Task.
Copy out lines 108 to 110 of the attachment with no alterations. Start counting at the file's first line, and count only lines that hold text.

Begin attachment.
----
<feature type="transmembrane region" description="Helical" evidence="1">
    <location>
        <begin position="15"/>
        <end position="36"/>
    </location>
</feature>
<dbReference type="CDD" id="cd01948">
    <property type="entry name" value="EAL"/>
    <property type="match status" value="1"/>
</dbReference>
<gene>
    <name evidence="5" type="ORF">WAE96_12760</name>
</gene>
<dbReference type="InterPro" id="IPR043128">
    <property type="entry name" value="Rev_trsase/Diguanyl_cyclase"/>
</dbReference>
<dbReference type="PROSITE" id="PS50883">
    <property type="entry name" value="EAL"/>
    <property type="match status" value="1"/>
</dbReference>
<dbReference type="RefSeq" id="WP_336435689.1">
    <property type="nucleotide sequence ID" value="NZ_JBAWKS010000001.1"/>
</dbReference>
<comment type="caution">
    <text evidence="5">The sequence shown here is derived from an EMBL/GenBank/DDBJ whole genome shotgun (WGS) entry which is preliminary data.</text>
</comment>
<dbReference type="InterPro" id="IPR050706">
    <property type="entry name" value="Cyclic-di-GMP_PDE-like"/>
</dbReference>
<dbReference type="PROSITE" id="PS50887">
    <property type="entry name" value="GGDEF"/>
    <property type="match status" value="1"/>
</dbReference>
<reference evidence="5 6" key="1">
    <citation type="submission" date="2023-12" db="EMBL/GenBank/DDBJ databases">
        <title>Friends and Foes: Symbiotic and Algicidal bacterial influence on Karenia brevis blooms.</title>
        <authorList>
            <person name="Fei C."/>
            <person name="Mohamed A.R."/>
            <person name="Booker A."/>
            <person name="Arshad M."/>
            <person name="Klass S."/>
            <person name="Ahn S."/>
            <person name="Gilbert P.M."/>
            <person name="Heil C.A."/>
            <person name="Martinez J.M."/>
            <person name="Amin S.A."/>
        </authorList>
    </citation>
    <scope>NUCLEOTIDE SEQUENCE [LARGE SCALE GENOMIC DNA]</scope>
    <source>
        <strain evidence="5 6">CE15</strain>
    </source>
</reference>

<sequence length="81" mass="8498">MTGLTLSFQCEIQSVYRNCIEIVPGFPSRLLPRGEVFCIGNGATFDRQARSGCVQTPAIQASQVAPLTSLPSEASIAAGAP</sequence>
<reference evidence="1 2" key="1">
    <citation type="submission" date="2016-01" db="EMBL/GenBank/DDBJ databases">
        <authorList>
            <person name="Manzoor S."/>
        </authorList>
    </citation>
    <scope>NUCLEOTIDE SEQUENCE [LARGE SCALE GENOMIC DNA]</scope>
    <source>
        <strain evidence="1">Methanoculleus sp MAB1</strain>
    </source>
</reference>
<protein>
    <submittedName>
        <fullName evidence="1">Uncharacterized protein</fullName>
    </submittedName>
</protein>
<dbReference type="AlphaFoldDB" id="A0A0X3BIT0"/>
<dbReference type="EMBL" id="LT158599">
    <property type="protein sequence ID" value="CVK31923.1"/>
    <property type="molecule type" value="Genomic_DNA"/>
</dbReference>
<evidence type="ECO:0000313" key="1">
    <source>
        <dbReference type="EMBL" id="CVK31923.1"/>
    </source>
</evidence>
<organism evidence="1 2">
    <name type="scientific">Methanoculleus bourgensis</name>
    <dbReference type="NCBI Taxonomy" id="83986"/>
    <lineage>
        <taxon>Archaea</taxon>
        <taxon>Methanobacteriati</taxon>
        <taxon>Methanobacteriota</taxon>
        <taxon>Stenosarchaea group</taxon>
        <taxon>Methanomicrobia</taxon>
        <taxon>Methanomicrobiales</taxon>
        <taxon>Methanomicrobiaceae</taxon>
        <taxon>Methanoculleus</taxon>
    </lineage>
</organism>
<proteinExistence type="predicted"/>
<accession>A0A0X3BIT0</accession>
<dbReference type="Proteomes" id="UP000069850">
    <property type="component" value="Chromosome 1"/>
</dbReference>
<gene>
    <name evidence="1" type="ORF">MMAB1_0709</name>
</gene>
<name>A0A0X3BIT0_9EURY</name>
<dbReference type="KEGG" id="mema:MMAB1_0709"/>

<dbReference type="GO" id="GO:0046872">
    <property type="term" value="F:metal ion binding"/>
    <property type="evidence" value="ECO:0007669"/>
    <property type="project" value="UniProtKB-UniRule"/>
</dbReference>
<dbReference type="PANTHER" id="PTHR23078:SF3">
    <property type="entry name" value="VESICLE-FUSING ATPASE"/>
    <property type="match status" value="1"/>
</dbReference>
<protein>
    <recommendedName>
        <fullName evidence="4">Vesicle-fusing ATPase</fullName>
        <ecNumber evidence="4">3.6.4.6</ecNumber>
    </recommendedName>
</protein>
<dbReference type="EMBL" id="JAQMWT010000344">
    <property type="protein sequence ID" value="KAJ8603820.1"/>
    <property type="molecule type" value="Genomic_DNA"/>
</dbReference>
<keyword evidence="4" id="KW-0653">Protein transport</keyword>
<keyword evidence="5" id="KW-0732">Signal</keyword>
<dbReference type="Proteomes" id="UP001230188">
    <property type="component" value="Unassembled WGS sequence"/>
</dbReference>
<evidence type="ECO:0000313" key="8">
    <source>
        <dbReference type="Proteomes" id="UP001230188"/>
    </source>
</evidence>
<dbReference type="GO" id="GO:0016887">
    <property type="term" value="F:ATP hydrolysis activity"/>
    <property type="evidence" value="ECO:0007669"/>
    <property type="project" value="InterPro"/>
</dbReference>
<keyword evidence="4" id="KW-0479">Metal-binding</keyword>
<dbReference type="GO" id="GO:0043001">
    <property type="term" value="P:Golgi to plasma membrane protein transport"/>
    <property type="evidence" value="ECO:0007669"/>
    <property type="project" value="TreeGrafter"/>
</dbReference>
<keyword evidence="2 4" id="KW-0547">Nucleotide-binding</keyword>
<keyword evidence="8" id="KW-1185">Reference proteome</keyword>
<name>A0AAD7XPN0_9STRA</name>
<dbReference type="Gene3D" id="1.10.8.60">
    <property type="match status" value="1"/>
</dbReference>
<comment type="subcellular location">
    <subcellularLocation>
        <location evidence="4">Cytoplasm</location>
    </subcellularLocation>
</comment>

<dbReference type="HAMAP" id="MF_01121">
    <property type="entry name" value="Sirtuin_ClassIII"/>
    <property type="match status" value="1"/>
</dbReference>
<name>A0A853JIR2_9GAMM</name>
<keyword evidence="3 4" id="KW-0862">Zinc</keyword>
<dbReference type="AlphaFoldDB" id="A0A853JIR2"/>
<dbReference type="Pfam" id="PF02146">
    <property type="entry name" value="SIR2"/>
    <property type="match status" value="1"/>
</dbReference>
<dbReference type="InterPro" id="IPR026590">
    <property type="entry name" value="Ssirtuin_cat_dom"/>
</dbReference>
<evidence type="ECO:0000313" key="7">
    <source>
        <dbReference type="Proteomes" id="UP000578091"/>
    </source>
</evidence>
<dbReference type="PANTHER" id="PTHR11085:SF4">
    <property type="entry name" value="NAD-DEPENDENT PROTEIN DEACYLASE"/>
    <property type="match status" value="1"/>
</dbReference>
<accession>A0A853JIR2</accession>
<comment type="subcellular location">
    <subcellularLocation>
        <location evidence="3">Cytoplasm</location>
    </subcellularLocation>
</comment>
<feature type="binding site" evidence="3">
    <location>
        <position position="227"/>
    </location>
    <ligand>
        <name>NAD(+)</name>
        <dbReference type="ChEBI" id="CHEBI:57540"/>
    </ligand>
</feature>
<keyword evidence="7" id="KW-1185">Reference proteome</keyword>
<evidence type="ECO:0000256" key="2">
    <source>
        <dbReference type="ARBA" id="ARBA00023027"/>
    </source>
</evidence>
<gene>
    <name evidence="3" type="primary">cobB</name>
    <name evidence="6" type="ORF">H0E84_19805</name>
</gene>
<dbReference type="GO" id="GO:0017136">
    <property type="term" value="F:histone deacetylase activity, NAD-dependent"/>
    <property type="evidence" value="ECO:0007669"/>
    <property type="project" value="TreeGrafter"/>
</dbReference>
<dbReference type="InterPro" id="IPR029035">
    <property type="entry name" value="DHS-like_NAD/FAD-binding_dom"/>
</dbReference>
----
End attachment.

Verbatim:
    <property type="evidence" value="ECO:0007669"/>
    <property type="project" value="UniProtKB-UniRule"/>
</dbReference>